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Vanessa Williams sparks outrage for closing PBS ‘Capitol Fourth’ concert with ‘black national anthem’

  Vanessa Williams and PBS both sparked major backlash after Williams helped to close the network's "Capitol Fourth" concert w...

 Vanessa Williams and PBS both sparked major backlash after Williams helped to close the network's "Capitol Fourth" concert with the "black national anthem" — widely known as "Lift Every Voice and Sing."

The network aired its 41st annual special Sunday night.

What are the details?

Williams, who also hosted the long-running event, told the Associated Press on Friday that her decision to sing the song was in "celebration of the wonderful opportunity that we now have to celebrate Juneteenth."

"So we are reflective of the times," she said. "We are reflective of the times and I'm happy to be a part of a tremendous show that the producers are aware and willing to make the changes that have happened within the past year and a half."

Before launching into the song, Williams dedicated the performance to her ancestors.

"I dedicate this to our ancestors, to our new federal holiday Juneteenth, and to all who celebrate freedom," she said.

Earlier during the program, she also performed "God Bless America," and said that she was filled with "the spirit of freedom and the perseverance that is required to achieve that most precious right."

What was the response?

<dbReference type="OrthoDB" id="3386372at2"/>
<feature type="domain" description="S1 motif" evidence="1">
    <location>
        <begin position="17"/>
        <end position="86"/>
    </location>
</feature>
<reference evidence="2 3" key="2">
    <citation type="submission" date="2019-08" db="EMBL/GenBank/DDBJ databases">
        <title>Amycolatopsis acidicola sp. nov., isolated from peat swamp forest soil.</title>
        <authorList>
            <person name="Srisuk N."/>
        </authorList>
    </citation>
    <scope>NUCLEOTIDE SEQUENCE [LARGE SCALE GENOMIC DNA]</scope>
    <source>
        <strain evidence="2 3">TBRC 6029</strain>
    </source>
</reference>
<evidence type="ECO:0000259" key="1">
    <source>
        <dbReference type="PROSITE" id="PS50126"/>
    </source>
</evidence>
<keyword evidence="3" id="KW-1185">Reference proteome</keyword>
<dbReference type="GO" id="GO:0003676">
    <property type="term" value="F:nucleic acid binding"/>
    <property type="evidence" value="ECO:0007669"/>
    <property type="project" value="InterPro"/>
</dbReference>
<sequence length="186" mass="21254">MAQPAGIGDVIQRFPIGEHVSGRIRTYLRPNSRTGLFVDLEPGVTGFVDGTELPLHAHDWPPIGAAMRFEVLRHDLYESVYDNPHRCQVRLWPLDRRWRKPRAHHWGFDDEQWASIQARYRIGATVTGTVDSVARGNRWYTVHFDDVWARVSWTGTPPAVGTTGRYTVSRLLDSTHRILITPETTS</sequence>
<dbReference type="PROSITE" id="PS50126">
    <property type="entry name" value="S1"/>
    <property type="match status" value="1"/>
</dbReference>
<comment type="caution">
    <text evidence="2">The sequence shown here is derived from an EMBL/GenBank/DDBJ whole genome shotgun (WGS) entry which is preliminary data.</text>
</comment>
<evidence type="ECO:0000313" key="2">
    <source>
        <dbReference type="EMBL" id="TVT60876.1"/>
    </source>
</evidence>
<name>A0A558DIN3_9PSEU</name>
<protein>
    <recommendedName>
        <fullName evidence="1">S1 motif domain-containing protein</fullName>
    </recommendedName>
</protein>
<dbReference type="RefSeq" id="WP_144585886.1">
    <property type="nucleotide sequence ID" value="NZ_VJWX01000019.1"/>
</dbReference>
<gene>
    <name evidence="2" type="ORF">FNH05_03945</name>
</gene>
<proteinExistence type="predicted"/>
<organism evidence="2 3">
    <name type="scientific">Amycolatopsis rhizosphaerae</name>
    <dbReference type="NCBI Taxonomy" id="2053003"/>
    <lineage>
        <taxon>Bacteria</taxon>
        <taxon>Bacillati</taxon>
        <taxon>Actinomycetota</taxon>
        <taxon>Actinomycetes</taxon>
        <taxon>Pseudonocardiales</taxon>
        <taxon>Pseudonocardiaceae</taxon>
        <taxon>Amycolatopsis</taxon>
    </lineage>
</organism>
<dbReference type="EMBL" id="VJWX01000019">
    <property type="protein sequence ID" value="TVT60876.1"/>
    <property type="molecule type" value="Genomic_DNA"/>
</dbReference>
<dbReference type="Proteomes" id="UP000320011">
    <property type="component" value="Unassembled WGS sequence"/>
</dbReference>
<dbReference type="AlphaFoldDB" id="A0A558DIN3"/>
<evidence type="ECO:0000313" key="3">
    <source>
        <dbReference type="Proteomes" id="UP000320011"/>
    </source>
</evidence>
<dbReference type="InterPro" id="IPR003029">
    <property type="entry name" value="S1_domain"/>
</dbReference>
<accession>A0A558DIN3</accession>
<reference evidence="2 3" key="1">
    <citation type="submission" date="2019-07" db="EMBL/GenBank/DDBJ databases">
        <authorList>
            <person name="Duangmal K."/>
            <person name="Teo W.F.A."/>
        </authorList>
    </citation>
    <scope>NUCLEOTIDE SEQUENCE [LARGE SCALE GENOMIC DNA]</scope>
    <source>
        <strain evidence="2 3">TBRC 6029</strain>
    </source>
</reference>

Lavern Spicer, Florida Republican House candidate, tweeted, "Vanessa honey, a BLACK national anthem is something a Black African Country would have, not a country like America that exists for everyone."

Newsmax host Steve Cortes added, "We have one national anthem..."

Author Tim Young wrote, "This isn't unity... it's division."

Retired U.S. Air Force Colonel Rob Maness wrote, "There is only one national anthem. This is segregationism pure and simple. Shame on @JoeBiden if he doesn't demand an end to this racist activity."

Former CIA ops officer Brian Dean Wright responded, "We're witnessing the unraveling of E pluribus unum in real time. The consequences will be dire."

Another wrote, "I 100% refuse to recognize the black national anthem. We are one nation, under God and indivisible. There are no separate national anthems."

"Who's singing the Asian and Latino ones? " quipped another.

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